SPECIAL OFFER! Order now and receive a limited-edition, broadside printed letterpress by Kyle Schlesinger and signed by the author. Free, while supplies last. Details below.
Grounded in vernacular and yet displacing it, Alan Bernheimer makes poetry that is somehow aphoristic, surreal, and down to earth. “Speaking / in the language of things,” From Nature revels in the present: what can be said in it and with it, without permitting the future to “spoil the present.” These poems seem to float on the surface of language, which is after all where we spend most of our time. The prose is as rhythmically propulsive as the poetry is honed and full of bright coinages (“beautilities” anyone?). From Nature is a “travel size heartthrob” where “it feels great being anyplace” because anyplace is where Alan Bernheimer makes poems out of sheer air.
“Philosophy should come out to play,” says Alan Bernheimer – and in From Nature, it does. What I want to know is how poems can be both so angst-laden and so buoyant. These poems seem like a record of what one notices while falling from such a height that free fall is indistinguishable from floating. They show how we might give up ownership of words/experiences while wondering “if any of these places are open for breakfast.”
Alan Bernheimer’s quick-moving, witty, angular poems make a point of pulling the rug out from under. Don’t take us, they seem to be saying, too seriously. But for all their jump-cuts, puns, bumper-to-bumper phrasings, the poems are very serious indeed, with real life just beside or beneath the language play. Whether the dreamlike prose poems in the second section are recorded dreams or imaginative scenarios, their disturbing oddnesses stem from real people and real situations, culminating in the resonant (and wonderfully titled) “Characteristic Café” and “Musée Mécanique” with details à la Raymond Roussel. Cover to cover, this is an imaginative, invigorating book.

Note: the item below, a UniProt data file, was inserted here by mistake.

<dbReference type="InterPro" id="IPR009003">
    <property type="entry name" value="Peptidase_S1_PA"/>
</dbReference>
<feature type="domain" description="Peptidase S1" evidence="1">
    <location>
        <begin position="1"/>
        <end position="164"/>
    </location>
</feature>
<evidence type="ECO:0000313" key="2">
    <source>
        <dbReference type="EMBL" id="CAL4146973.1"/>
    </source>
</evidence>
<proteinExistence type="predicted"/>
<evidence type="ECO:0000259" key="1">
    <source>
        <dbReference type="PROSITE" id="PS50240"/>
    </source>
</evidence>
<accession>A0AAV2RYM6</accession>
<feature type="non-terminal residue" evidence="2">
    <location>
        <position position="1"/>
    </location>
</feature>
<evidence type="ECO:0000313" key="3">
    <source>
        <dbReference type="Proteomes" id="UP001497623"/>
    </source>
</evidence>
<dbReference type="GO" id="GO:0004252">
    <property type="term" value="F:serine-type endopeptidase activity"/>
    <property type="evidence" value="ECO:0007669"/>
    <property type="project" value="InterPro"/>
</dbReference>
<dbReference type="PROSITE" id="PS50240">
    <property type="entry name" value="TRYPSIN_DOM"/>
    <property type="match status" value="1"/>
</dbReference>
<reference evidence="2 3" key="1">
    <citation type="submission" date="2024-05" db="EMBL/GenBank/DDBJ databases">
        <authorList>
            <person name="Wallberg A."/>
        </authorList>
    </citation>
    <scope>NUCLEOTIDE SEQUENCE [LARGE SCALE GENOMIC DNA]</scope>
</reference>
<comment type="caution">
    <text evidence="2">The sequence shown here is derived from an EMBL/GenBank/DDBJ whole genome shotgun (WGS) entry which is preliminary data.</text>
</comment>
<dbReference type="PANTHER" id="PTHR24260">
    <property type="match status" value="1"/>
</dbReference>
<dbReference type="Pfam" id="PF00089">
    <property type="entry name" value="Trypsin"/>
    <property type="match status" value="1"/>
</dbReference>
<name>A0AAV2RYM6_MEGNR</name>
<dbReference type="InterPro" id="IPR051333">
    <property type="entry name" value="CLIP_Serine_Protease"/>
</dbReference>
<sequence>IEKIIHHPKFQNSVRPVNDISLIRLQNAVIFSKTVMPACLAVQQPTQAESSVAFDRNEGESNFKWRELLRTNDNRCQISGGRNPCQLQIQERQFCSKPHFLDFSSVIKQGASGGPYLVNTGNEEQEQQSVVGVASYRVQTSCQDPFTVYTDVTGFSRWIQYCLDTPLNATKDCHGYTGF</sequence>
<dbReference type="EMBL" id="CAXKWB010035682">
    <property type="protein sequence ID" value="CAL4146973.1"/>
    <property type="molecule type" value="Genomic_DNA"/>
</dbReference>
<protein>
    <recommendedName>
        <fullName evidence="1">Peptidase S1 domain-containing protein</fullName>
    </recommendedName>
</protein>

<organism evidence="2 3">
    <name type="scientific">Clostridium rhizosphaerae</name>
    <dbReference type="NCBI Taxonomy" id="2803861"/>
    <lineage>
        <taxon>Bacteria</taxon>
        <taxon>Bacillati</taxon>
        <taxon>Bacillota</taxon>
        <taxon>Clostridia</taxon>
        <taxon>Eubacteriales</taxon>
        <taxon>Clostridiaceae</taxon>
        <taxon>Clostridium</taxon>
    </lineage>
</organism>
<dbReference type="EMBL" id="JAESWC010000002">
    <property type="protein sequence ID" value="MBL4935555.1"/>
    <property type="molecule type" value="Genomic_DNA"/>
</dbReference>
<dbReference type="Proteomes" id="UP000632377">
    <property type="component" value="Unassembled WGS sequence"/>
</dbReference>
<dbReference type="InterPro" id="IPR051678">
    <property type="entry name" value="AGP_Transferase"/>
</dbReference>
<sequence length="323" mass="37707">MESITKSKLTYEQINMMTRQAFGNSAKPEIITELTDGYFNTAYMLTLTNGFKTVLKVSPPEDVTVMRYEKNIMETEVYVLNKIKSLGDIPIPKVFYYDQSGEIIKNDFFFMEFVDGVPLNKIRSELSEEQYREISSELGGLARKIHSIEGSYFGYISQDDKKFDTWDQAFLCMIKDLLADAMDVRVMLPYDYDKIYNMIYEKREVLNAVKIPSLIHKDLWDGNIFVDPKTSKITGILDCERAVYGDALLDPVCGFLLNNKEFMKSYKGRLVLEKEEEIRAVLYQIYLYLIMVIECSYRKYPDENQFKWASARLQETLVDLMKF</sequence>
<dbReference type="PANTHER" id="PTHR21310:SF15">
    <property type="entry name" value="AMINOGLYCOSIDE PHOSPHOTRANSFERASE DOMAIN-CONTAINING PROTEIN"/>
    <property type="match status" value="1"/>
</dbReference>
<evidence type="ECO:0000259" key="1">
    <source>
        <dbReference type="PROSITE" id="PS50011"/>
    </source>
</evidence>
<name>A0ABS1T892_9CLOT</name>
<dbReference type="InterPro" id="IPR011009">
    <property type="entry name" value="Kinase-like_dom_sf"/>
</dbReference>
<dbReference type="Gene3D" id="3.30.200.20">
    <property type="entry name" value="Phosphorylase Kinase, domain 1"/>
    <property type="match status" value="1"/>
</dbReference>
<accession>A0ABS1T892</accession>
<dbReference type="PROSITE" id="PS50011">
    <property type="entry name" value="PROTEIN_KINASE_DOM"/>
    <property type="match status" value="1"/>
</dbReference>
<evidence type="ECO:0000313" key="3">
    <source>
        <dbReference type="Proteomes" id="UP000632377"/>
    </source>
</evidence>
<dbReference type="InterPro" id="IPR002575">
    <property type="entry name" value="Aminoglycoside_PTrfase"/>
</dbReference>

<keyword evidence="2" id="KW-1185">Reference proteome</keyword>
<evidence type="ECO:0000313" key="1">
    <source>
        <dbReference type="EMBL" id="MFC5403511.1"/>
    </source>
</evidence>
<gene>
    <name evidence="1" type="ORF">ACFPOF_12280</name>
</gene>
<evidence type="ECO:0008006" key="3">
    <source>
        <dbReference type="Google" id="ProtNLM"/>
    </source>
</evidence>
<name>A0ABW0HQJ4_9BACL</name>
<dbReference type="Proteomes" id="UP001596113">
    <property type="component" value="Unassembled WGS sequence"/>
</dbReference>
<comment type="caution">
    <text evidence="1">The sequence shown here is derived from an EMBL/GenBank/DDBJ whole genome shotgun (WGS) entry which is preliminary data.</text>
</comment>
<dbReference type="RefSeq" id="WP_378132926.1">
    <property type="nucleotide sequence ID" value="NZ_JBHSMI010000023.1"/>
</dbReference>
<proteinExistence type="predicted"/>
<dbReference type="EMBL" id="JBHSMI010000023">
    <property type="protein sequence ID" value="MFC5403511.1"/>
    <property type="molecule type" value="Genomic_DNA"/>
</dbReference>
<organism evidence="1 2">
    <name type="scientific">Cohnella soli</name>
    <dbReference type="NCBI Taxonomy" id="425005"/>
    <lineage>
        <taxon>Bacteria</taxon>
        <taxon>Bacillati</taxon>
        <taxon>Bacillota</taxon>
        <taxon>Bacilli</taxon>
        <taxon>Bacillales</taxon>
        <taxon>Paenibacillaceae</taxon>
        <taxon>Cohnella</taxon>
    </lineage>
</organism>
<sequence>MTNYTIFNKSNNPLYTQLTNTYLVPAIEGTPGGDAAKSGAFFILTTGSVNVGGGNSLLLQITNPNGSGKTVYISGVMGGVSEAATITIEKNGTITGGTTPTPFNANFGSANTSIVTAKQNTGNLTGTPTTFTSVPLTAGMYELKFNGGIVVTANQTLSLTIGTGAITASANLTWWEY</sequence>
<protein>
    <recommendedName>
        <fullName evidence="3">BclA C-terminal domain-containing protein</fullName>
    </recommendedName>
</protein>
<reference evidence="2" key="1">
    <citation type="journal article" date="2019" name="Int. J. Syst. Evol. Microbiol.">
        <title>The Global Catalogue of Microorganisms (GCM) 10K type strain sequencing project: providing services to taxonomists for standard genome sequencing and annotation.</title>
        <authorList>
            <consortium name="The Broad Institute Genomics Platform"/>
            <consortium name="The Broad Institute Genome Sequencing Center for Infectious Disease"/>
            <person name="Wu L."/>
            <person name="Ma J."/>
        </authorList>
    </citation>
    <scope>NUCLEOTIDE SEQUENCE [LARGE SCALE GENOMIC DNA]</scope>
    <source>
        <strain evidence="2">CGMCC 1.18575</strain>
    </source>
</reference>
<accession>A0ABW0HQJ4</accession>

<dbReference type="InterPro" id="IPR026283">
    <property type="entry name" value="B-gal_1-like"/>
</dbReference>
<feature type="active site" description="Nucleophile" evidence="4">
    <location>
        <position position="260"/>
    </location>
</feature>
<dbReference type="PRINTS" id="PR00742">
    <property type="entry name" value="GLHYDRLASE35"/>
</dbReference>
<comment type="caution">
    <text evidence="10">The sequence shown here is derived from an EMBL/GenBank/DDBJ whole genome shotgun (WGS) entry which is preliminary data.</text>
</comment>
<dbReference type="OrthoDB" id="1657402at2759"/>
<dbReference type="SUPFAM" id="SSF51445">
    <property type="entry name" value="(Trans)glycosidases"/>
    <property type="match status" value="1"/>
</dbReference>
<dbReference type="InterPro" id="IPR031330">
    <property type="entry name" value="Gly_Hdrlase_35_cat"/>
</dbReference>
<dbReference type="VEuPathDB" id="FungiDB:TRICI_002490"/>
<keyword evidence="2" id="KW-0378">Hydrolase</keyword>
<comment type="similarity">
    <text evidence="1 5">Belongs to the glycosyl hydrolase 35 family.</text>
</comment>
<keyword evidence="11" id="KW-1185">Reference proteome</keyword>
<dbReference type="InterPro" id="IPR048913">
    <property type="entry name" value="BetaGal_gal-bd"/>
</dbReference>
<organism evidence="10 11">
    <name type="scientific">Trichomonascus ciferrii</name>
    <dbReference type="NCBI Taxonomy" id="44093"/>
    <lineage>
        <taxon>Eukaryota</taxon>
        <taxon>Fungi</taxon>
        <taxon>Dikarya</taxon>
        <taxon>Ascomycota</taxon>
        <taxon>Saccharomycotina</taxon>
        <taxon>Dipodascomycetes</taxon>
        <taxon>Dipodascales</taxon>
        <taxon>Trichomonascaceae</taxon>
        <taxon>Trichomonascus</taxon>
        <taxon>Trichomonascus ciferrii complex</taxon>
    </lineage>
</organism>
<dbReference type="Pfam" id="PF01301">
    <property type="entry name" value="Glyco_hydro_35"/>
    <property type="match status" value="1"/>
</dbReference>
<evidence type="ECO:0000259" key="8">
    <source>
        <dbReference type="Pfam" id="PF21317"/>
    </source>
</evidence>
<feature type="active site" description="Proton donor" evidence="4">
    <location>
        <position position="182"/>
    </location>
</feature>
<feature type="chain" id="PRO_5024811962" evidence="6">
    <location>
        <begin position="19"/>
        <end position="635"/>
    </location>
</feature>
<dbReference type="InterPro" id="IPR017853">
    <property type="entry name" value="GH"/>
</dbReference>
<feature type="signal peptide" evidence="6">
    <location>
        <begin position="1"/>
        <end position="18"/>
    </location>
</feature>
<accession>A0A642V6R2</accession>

Paperback. 82 pages. Twenty-six copies lettered and signed by the author.
ABOUT THE AUTHOR
Alan Bernheimer’s recent work has appeared at Across the Margin, SFMOMA’s Open Space and in The Equalizer, The Delineator, and Hambone. The Spoonlight Institute was published by Adventures in Poetry in 2009. Born and raised in Manhattan, he has lived in the Bay Area since the 1970s. He produces a portrait gallery of poets reading on flickr. His translation of Philippe Soupault’s memoir, Lost Profiles: Memoirs of Cubism, Dada, and Surrealism, was published by City Lights in 2016. More information is at The Electronic Poetry Center.